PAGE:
NASA’s Insight Mars Lander arrives on the Red Planet, ends successful journey

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NASA announced that its Mars InSight lander landed successfully on the surface of the Red Planet, ending a journey that lasted six months and more than 300 million miles.

The InSight lander entered Mars' atmosphere just shortly after 2:40 p.m. EST on Monday and touched the surface at approximately 2:54 p.m. EST. The last part of the journey was the most harrowing, with NASA calling it "seven minutes of terror" due to the agency's inability to control the landing of the spacecraft, which cost $828 million. The anxious final moments of the lander's journey ended when a NASA official declared "touchdown confirmed!" sparking scenes of celebration at mission control in the agency's Jet Propulsion Laboratory in Pasadena, Calif.

"It's a unique experience - incredible," said the space agency's Administrator Jim Bridenstine, during a livestream NASA interview shortly after the landing. "In Sight could provide some really good information about whether there's liquid water on Mars."

Vice President Mike Pence also tweeted his congratulations to NASA and its partners after InSight reached the Martian surface. "Incredible milestone!" he wrote.

Chris Carberry, executive director of Explore Mars, a non-profit organization that aims to advance the goal of sending humans to Mars within the next two decades, said the landing spells good news for future exploration of the Red Planet.

“With the successful landing of InSight, NASA continues its streak of remarkable successes on the Martian surface and in orbit,” Carberry told Fox News, via email. “In addition to gaining better understanding of the origin of terrestrial planets and how seismically active Mars currently is, this is yet another important step that we hope will lead to humans landing on Mars starting in the 2030s.  To make that happen, NASA, international partners, and the industry need assure that we continue to launch robotic precursor missions to Mars in the 2020s and find ways to utilize the Moon to advance our goals on Mars.”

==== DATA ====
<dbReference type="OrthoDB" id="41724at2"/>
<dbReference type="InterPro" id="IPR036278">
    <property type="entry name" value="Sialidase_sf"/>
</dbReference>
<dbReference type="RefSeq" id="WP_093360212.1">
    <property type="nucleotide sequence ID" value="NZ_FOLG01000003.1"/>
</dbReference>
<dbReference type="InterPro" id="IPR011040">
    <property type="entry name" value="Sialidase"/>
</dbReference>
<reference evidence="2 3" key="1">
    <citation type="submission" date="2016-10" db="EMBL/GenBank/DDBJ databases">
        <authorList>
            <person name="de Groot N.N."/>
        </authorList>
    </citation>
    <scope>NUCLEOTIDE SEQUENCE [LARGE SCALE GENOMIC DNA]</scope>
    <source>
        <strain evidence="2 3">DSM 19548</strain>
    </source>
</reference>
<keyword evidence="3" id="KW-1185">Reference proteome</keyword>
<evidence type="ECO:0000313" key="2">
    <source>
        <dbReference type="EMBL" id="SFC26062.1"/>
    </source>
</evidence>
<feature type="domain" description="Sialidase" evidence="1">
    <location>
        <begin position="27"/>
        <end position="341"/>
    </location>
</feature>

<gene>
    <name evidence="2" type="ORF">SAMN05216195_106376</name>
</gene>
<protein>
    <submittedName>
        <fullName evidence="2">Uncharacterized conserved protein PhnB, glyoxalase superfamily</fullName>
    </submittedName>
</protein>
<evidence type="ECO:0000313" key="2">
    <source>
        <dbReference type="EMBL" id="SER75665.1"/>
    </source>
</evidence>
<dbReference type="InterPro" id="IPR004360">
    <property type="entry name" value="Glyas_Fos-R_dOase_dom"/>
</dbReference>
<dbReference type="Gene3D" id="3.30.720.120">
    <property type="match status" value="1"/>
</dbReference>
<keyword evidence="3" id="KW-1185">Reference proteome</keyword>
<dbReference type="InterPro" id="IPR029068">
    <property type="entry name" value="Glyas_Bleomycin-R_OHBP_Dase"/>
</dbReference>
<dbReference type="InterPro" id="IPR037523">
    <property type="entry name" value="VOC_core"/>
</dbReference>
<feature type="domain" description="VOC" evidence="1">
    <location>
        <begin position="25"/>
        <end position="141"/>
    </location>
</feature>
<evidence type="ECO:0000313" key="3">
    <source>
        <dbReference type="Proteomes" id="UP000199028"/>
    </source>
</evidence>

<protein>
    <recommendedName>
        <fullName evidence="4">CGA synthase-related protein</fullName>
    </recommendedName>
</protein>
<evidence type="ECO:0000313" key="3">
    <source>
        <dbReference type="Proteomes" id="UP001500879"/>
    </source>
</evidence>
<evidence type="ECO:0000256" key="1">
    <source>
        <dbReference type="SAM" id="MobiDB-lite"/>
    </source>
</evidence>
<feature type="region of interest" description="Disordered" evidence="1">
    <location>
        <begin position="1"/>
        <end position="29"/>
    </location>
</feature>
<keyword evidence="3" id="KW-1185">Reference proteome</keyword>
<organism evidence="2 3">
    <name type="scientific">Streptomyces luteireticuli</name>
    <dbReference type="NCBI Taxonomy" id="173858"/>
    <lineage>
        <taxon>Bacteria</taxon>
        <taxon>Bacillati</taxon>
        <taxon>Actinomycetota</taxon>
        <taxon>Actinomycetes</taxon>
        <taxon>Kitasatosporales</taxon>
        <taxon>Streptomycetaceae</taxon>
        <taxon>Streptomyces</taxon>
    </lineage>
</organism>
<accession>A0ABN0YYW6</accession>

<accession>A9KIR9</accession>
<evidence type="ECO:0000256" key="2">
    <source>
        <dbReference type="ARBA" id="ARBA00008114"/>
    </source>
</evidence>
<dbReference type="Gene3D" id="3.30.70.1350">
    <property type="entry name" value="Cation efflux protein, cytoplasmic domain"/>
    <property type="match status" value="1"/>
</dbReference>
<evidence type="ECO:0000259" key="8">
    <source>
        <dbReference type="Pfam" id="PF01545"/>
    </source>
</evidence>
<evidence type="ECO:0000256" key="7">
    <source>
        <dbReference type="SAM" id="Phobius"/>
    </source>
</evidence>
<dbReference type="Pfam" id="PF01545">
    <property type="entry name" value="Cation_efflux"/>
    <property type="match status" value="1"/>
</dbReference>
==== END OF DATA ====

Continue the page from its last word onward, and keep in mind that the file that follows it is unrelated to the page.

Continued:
As the InSight lander descended, it was hit with extreme temperatures, speeds and forces. In an attempt to prevent any damage to the craft, NASA chose a "vanilla ice cream" landing site, the Elysium Planitia, which is flat and featureless.


"We can't joystick the landing, so we have to rely on the commands we pre-program into the spacecraft. We've spent years testing our plans, learning from other Mars landings and studying all the conditions Mars can throw at us,” said Rob Grover, InSight's entry, descent and landing (EDL) lead, based at NASA's Jet Propulsion Laboratory in Pasadena, California, in a recent statement. And we're going to stay vigilant till InSight settles into its home in the Elysium Planitia region."

On Sunday, NASA engineers successfully tweaked the probe’s trajectory, steering the spacecraft within a few miles of its targeted entry point over the Red Planet.

"While most of the country was enjoying Thanksgiving with their family and friends, the InSight team was busy making the final preparations for Monday's landing," said Tom Hoffman of JPL, InSight's project manager, in a statement released Sunday. "Landing on Mars is difficult and takes a lot of personal sacrifices, such as missing the traditional Thanksgiving, but making InSight successful is well worth the extraordinary effort."